In July 2009, a new blogger entered the same gaming niche as my blog. His blog looked like it had a lot of potential. He posted daily including several 1500+ word posts. He was very active on Twitter. He wrote several guest posts. He scored an interview on a popular blogging blog. With these efforts, he quickly made an impact in the industry and his traffic and Twitter followers grew quickly.
You could tell that he spent a lot of time building his blog and it seemed like it would only be a matter of time before he became a top five blogger in the niche. However, his initial enthusiasm only lasted three months. After that time, he started posting less and less and in December, he made his last post – one short of the 100 post milestone.
What happened? How did the promising blogger end up in the wasteland of abandoned blogs?
Too Much Feedback is a Bad Thing
One thing I noticed was his obsession for feedback. He was always asking his blog readers and Twitter followers for topics to write about. Also, he used polls all the time to determine the topics of his posts.
He had a diverse audience who wanted to talk about many different topics. He didn’t filter his feedback and wrote about all the different topics. As such, his blog became very unfocused. I stopped reading it because I never knew what to expect.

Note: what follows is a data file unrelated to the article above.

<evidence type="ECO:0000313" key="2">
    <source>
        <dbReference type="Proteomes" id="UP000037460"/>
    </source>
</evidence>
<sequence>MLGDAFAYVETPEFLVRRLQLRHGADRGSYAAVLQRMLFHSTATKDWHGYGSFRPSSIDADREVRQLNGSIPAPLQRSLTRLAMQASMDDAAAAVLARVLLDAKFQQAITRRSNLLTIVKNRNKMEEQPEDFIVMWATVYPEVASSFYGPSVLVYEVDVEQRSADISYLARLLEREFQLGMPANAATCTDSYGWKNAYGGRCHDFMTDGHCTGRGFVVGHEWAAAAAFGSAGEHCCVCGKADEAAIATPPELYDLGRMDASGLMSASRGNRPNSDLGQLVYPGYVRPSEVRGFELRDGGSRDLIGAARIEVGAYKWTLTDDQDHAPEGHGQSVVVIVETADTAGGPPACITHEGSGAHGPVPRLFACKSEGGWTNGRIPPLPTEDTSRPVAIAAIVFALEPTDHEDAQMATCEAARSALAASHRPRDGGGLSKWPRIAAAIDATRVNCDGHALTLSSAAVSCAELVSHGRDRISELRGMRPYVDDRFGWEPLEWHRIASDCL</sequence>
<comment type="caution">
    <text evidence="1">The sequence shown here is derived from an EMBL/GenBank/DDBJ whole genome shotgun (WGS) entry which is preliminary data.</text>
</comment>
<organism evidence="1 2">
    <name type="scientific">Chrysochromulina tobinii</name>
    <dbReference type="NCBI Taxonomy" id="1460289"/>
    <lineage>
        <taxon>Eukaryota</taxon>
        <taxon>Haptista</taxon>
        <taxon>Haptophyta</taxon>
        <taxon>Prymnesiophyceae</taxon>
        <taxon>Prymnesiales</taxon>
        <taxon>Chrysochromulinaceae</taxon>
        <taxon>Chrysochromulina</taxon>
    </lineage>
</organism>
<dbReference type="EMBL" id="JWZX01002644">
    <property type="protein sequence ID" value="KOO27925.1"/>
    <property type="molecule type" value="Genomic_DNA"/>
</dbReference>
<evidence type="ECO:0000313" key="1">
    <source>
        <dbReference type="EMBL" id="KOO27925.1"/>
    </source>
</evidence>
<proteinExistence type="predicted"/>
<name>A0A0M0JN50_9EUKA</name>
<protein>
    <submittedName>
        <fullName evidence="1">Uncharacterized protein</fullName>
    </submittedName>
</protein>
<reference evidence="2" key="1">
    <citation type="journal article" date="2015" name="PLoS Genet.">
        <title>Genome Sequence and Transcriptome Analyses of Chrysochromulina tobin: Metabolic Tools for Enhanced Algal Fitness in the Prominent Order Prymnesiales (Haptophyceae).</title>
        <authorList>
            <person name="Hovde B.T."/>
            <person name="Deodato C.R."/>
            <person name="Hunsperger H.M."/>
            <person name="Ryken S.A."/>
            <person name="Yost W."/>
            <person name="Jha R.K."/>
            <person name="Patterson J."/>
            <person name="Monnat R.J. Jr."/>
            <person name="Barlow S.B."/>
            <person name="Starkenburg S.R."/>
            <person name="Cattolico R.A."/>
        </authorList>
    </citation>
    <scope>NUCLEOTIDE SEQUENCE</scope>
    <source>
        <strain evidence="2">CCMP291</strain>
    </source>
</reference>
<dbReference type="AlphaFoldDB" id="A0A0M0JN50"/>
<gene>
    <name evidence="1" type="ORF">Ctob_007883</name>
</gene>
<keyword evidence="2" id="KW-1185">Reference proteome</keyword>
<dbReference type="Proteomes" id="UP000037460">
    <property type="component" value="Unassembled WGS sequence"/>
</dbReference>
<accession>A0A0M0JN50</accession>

He catered to his whole audience but his traffic plateaued once people realized that he was going to serve everybody. Without a strong focus, people liked his blog but no one really loved it. And ironically, less and less people responded to his requests for feedback.
What’s Your Long-Term Vision?
I think it’s important to have a long-term vision for your blog that trumps reader feedback. You shouldn’t give up too much control to your audience. You are the expert.
Apple didn’t ask their customers for feedback on the iPhone. If anything, they probably would’ve requested too many features and made the iPhone just like the other smartphones. The iPhone works because it has less features which makes it easier to use than its competitors. This was the vision of Apple and they weren’t going to let feedback change their course.
Consider the creators of popular TV shows. I bet their shows would be much worse if they implemented audience feedback on a regular basis. Before the actors were even hired, they had a vision for their show and they knew that straying from that vision would hurt their show.
Therefore, have a concrete vision for your blog. The blogger I first mentioned didn’t have one and it cost him.
This is not to say that you shouldn’t listen to feedback. Feedback can be useful. Just don’t let it trump your long-term vision.
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